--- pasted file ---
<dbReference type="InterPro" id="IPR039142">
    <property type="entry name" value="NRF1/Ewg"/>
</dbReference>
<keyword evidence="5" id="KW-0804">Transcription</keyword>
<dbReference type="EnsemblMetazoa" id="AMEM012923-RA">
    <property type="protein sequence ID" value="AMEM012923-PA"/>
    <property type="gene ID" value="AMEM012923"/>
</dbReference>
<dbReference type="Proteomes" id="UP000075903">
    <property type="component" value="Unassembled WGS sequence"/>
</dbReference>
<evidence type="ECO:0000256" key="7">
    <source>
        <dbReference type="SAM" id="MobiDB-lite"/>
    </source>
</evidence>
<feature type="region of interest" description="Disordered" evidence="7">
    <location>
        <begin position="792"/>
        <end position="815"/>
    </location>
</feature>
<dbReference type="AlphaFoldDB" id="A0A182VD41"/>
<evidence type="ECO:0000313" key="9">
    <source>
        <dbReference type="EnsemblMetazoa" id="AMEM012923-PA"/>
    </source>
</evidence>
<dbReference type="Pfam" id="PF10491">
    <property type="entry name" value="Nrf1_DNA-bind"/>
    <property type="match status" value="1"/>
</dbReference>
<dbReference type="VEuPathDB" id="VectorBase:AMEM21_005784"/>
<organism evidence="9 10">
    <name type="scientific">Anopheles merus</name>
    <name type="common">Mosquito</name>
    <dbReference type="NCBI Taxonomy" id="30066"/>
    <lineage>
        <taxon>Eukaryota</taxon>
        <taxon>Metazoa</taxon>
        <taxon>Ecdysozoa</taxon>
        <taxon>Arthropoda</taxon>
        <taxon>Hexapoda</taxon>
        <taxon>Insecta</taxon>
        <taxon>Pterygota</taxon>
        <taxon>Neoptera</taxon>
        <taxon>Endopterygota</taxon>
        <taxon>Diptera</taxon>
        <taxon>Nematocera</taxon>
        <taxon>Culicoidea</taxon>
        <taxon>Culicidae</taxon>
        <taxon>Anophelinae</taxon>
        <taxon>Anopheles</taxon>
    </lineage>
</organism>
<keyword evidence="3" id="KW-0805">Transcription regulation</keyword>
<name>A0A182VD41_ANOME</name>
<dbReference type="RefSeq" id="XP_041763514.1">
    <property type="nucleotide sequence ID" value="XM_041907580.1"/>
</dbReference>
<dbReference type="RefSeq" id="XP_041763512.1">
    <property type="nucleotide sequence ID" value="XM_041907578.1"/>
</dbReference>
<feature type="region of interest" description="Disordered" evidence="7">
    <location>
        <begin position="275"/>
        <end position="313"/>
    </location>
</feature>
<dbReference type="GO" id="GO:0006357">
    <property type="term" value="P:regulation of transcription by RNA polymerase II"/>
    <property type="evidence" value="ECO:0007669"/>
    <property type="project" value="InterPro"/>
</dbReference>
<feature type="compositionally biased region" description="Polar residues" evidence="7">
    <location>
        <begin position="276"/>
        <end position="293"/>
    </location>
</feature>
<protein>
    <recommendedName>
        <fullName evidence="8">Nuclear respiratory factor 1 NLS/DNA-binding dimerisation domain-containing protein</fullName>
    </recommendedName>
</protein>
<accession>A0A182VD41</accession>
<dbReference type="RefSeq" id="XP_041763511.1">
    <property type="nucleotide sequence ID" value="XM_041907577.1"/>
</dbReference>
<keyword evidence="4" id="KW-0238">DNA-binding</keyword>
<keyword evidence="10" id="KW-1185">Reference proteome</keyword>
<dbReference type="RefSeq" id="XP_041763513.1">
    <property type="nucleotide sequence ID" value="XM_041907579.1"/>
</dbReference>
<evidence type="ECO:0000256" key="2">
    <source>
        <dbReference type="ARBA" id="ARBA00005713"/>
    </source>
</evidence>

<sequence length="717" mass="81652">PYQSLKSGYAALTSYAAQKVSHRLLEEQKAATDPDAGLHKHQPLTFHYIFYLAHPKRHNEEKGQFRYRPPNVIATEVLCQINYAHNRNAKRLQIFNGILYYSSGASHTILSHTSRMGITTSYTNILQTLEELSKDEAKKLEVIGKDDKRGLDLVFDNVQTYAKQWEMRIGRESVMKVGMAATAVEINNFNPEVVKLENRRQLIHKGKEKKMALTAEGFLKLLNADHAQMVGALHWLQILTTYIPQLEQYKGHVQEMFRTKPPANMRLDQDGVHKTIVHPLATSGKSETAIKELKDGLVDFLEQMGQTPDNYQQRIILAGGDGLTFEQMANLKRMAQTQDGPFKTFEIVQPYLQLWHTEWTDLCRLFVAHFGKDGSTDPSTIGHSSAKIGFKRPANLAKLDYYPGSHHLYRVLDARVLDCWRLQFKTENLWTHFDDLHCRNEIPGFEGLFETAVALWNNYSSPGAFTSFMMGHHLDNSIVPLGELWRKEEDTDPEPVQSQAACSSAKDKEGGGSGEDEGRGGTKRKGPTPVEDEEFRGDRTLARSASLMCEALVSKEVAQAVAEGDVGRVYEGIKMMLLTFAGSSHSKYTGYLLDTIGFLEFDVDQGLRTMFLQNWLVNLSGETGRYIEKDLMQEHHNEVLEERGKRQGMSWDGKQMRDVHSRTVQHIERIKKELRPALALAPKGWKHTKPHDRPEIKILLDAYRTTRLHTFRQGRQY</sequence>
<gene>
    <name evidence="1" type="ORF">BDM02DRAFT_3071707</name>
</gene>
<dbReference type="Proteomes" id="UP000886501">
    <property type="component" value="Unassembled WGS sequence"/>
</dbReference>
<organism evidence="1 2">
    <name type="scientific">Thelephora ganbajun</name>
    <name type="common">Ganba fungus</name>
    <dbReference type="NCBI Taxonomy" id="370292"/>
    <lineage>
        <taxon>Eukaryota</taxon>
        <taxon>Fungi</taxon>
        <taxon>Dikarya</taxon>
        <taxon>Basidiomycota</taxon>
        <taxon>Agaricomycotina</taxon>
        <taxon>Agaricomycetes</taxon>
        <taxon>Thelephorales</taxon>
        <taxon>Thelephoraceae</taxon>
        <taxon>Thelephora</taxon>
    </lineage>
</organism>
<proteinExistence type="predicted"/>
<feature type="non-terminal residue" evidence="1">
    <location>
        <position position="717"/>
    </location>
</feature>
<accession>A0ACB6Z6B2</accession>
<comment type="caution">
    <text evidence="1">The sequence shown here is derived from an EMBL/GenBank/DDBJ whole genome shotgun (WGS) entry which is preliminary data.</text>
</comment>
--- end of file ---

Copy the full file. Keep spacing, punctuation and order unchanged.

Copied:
<dbReference type="InterPro" id="IPR039142">
    <property type="entry name" value="NRF1/Ewg"/>
</dbReference>
<keyword evidence="5" id="KW-0804">Transcription</keyword>
<dbReference type="EnsemblMetazoa" id="AMEM012923-RA">
    <property type="protein sequence ID" value="AMEM012923-PA"/>
    <property type="gene ID" value="AMEM012923"/>
</dbReference>
<dbReference type="Proteomes" id="UP000075903">
    <property type="component" value="Unassembled WGS sequence"/>
</dbReference>
<evidence type="ECO:0000256" key="7">
    <source>
        <dbReference type="SAM" id="MobiDB-lite"/>
    </source>
</evidence>
<feature type="region of interest" description="Disordered" evidence="7">
    <location>
        <begin position="792"/>
        <end position="815"/>
    </location>
</feature>
<dbReference type="AlphaFoldDB" id="A0A182VD41"/>
<evidence type="ECO:0000313" key="9">
    <source>
        <dbReference type="EnsemblMetazoa" id="AMEM012923-PA"/>
    </source>
</evidence>
<dbReference type="Pfam" id="PF10491">
    <property type="entry name" value="Nrf1_DNA-bind"/>
    <property type="match status" value="1"/>
</dbReference>
<dbReference type="VEuPathDB" id="VectorBase:AMEM21_005784"/>
<organism evidence="9 10">
    <name type="scientific">Anopheles merus</name>
    <name type="common">Mosquito</name>
    <dbReference type="NCBI Taxonomy" id="30066"/>
    <lineage>
        <taxon>Eukaryota</taxon>
        <taxon>Metazoa</taxon>
        <taxon>Ecdysozoa</taxon>
        <taxon>Arthropoda</taxon>
        <taxon>Hexapoda</taxon>
        <taxon>Insecta</taxon>
        <taxon>Pterygota</taxon>
        <taxon>Neoptera</taxon>
        <taxon>Endopterygota</taxon>
        <taxon>Diptera</taxon>
        <taxon>Nematocera</taxon>
        <taxon>Culicoidea</taxon>
        <taxon>Culicidae</taxon>
        <taxon>Anophelinae</taxon>
        <taxon>Anopheles</taxon>
    </lineage>
</organism>
<keyword evidence="3" id="KW-0805">Transcription regulation</keyword>
<name>A0A182VD41_ANOME</name>
<dbReference type="RefSeq" id="XP_041763514.1">
    <property type="nucleotide sequence ID" value="XM_041907580.1"/>
</dbReference>
<dbReference type="RefSeq" id="XP_041763512.1">
    <property type="nucleotide sequence ID" value="XM_041907578.1"/>
</dbReference>
<feature type="region of interest" description="Disordered" evidence="7">
    <location>
        <begin position="275"/>
        <end position="313"/>
    </location>
</feature>
<dbReference type="GO" id="GO:0006357">
    <property type="term" value="P:regulation of transcription by RNA polymerase II"/>
    <property type="evidence" value="ECO:0007669"/>
    <property type="project" value="InterPro"/>
</dbReference>
<feature type="compositionally biased region" description="Polar residues" evidence="7">
    <location>
        <begin position="276"/>
        <end position="293"/>
    </location>
</feature>
<protein>
    <recommendedName>
        <fullName evidence="8">Nuclear respiratory factor 1 NLS/DNA-binding dimerisation domain-containing protein</fullName>
    </recommendedName>
</protein>
<accession>A0A182VD41</accession>
<dbReference type="RefSeq" id="XP_041763511.1">
    <property type="nucleotide sequence ID" value="XM_041907577.1"/>
</dbReference>
<keyword evidence="4" id="KW-0238">DNA-binding</keyword>
<keyword evidence="10" id="KW-1185">Reference proteome</keyword>
<dbReference type="RefSeq" id="XP_041763513.1">
    <property type="nucleotide sequence ID" value="XM_041907579.1"/>
</dbReference>
<evidence type="ECO:0000256" key="2">
    <source>
        <dbReference type="ARBA" id="ARBA00005713"/>
    </source>
</evidence>

<sequence length="717" mass="81652">PYQSLKSGYAALTSYAAQKVSHRLLEEQKAATDPDAGLHKHQPLTFHYIFYLAHPKRHNEEKGQFRYRPPNVIATEVLCQINYAHNRNAKRLQIFNGILYYSSGASHTILSHTSRMGITTSYTNILQTLEELSKDEAKKLEVIGKDDKRGLDLVFDNVQTYAKQWEMRIGRESVMKVGMAATAVEINNFNPEVVKLENRRQLIHKGKEKKMALTAEGFLKLLNADHAQMVGALHWLQILTTYIPQLEQYKGHVQEMFRTKPPANMRLDQDGVHKTIVHPLATSGKSETAIKELKDGLVDFLEQMGQTPDNYQQRIILAGGDGLTFEQMANLKRMAQTQDGPFKTFEIVQPYLQLWHTEWTDLCRLFVAHFGKDGSTDPSTIGHSSAKIGFKRPANLAKLDYYPGSHHLYRVLDARVLDCWRLQFKTENLWTHFDDLHCRNEIPGFEGLFETAVALWNNYSSPGAFTSFMMGHHLDNSIVPLGELWRKEEDTDPEPVQSQAACSSAKDKEGGGSGEDEGRGGTKRKGPTPVEDEEFRGDRTLARSASLMCEALVSKEVAQAVAEGDVGRVYEGIKMMLLTFAGSSHSKYTGYLLDTIGFLEFDVDQGLRTMFLQNWLVNLSGETGRYIEKDLMQEHHNEVLEERGKRQGMSWDGKQMRDVHSRTVQHIERIKKELRPALALAPKGWKHTKPHDRPEIKILLDAYRTTRLHTFRQGRQY</sequence>
<gene>
    <name evidence="1" type="ORF">BDM02DRAFT_3071707</name>
</gene>
<dbReference type="Proteomes" id="UP000886501">
    <property type="component" value="Unassembled WGS sequence"/>
</dbReference>
<organism evidence="1 2">
    <name type="scientific">Thelephora ganbajun</name>
    <name type="common">Ganba fungus</name>
    <dbReference type="NCBI Taxonomy" id="370292"/>
    <lineage>
        <taxon>Eukaryota</taxon>
        <taxon>Fungi</taxon>
        <taxon>Dikarya</taxon>
        <taxon>Basidiomycota</taxon>
        <taxon>Agaricomycotina</taxon>
        <taxon>Agaricomycetes</taxon>
        <taxon>Thelephorales</taxon>
        <taxon>Thelephoraceae</taxon>
        <taxon>Thelephora</taxon>
    </lineage>
</organism>
<proteinExistence type="predicted"/>
<feature type="non-terminal residue" evidence="1">
    <location>
        <position position="717"/>
    </location>
</feature>
<accession>A0ACB6Z6B2</accession>
<comment type="caution">
    <text evidence="1">The sequence shown here is derived from an EMBL/GenBank/DDBJ whole genome shotgun (WGS) entry which is preliminary data.</text>
</comment>